Single, lethal doses of actinomycin D (1 mg/kg) promptly decreased the rate of incorporation of C14-orotate into nuclear ribonucleic acid of liver in intact and hepatectomized rats. The inhibition was transient, despite morphologic changes that appeared at 3 hr., and was fully reversed by 16 hr. in intact liver and partially so in regenerating liver. In regenerating liver, mitotic inhibition was also seen at 1 hr. and became maximal by 16 hr. Thymidine incorporation into deoxyribonucleic acid (DNA) of regenerating liver, though only slightly affected during the first hour, diminished markedly by 16 hr. Tryptophan pyrrolase activity, assayed in homogenates of intact liver, was stimulated in control animals for at least 4 hr. after ether anesthesia and I.V. saline injections; it returned to basal levels at 16 hr. Actinomycin prevented the initial stimulation. Leucine incorporation in protein was not inhibited directly in intact liver; in regenerating liver moderate inhibitions developed slowly. Higher doses of actinomycin (5 mg/kg) inhibited thymidine incorporation in DNA (80% by 1 hr.) and leucine incorporation in protein (30–40% by 4 hr.).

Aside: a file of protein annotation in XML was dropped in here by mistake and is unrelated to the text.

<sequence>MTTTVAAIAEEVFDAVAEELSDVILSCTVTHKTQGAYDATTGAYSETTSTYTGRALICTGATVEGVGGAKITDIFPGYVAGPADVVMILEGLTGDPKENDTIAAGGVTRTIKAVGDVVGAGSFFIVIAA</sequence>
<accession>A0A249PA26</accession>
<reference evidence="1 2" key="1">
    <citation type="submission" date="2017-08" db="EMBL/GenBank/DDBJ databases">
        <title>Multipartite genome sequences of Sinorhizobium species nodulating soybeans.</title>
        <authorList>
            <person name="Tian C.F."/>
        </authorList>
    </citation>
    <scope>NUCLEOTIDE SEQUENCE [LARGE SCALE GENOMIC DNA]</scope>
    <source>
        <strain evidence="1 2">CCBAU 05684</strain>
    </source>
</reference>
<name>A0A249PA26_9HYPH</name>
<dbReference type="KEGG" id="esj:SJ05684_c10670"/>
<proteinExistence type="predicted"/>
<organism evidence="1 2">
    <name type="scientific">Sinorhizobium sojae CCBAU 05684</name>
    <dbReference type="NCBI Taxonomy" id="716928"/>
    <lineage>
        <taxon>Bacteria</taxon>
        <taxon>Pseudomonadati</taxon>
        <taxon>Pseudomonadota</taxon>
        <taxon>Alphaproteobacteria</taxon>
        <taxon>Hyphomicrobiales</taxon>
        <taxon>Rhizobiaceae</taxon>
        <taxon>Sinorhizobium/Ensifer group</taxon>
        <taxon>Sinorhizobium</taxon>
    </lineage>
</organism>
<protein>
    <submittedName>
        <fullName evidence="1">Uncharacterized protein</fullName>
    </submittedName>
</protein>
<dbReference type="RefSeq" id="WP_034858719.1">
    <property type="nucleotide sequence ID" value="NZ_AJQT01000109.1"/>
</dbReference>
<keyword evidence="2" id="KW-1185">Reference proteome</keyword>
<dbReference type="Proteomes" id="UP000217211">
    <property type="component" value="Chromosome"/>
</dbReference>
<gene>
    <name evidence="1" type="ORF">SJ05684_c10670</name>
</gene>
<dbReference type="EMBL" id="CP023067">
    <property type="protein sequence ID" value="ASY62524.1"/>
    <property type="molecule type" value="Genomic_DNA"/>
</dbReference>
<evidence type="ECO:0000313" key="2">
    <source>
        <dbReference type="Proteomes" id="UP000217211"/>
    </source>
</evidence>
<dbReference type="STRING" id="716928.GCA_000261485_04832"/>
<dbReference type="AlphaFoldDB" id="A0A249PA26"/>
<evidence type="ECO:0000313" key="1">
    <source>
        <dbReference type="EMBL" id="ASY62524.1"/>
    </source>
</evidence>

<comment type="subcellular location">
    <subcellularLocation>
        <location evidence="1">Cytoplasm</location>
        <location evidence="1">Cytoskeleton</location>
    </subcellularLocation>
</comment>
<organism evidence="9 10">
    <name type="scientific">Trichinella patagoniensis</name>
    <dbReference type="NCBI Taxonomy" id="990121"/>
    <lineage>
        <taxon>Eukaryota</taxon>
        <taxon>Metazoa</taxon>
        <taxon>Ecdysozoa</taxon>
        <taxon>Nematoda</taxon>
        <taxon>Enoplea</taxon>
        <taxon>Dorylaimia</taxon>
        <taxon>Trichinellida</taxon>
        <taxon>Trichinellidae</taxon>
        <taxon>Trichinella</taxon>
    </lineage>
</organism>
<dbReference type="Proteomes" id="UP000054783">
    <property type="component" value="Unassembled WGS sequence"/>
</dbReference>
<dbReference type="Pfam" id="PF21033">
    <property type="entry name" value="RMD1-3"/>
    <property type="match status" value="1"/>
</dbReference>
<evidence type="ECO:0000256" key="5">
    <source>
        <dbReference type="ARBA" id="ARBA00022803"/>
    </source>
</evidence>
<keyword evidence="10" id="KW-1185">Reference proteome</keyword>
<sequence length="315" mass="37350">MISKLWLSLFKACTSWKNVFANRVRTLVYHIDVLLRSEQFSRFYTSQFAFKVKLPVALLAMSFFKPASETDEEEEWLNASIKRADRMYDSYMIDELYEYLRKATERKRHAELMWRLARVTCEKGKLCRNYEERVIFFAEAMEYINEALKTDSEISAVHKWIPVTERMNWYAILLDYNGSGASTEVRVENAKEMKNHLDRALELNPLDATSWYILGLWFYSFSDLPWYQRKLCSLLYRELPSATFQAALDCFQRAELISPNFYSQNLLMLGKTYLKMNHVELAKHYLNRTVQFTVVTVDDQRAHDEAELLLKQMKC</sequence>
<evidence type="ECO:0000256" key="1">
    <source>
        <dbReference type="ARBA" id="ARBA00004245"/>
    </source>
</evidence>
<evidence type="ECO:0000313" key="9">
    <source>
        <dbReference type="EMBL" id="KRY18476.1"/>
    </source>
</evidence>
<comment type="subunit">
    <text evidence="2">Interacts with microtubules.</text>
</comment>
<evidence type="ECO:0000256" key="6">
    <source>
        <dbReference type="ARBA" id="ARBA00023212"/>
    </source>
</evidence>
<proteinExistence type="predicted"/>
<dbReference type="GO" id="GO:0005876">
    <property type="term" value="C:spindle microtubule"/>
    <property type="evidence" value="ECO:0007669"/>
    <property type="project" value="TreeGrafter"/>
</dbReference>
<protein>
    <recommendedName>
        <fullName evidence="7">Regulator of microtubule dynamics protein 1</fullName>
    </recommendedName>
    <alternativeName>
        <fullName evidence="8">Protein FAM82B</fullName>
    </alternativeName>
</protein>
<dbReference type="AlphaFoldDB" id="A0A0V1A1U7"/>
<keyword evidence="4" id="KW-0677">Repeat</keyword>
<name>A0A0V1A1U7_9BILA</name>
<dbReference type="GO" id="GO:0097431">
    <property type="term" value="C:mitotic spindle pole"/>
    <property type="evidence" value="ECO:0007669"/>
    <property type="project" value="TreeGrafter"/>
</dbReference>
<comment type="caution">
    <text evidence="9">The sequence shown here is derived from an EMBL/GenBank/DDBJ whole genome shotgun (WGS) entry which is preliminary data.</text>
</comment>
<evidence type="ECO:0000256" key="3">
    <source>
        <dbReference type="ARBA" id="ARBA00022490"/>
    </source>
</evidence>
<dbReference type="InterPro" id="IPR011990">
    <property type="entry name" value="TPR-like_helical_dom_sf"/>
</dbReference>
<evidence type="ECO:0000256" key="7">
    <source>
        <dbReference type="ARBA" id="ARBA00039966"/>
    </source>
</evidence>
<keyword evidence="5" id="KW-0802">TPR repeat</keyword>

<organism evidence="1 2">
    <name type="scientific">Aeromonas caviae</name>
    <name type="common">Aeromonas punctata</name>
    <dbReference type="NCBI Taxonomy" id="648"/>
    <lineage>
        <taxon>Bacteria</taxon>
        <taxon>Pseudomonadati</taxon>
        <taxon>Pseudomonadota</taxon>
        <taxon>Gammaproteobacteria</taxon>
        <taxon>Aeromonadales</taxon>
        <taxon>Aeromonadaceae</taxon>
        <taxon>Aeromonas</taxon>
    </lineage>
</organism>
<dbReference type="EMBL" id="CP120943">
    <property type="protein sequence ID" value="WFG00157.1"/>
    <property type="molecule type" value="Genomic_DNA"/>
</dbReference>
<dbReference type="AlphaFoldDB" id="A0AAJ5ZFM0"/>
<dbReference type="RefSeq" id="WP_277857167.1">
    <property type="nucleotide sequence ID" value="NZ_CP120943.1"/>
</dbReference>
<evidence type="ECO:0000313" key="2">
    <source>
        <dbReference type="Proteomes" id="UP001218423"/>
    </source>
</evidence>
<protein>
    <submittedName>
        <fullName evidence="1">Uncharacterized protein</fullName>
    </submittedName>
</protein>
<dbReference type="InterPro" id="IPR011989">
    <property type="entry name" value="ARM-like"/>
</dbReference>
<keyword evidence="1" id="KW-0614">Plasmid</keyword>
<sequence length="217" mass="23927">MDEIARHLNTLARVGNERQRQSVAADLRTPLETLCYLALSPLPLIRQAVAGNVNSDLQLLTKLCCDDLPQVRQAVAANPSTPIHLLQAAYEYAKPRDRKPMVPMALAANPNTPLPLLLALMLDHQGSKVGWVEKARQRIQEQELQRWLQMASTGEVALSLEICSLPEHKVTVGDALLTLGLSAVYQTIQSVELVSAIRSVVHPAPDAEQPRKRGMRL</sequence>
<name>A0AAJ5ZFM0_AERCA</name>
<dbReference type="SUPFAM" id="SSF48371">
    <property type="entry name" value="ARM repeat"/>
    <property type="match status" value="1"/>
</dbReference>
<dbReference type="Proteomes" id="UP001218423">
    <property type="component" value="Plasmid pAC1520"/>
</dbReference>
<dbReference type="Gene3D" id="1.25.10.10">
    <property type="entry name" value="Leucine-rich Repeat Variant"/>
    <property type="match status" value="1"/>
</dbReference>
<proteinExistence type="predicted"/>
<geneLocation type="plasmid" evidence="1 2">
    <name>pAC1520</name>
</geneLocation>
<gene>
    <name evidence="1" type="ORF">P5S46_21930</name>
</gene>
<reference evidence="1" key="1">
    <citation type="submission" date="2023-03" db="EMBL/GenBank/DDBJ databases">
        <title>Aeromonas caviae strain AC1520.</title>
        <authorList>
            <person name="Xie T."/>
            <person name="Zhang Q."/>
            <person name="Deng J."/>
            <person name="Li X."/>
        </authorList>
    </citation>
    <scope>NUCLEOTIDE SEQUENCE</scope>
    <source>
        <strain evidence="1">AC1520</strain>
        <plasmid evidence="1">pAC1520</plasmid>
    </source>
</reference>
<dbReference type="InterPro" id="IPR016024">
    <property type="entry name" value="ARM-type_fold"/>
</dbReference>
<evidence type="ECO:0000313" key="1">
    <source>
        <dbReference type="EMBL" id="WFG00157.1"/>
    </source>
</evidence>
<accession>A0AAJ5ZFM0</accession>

1

This study was aided by Cancer Chemotherapy National Service Center contract SA-43-ph-2445 and grant CA-03192 from the National Cancer Institute, USPHS. A preliminary report was presented in Proc. Am. Assoc. Cancer Research, 5: 57, 1964.

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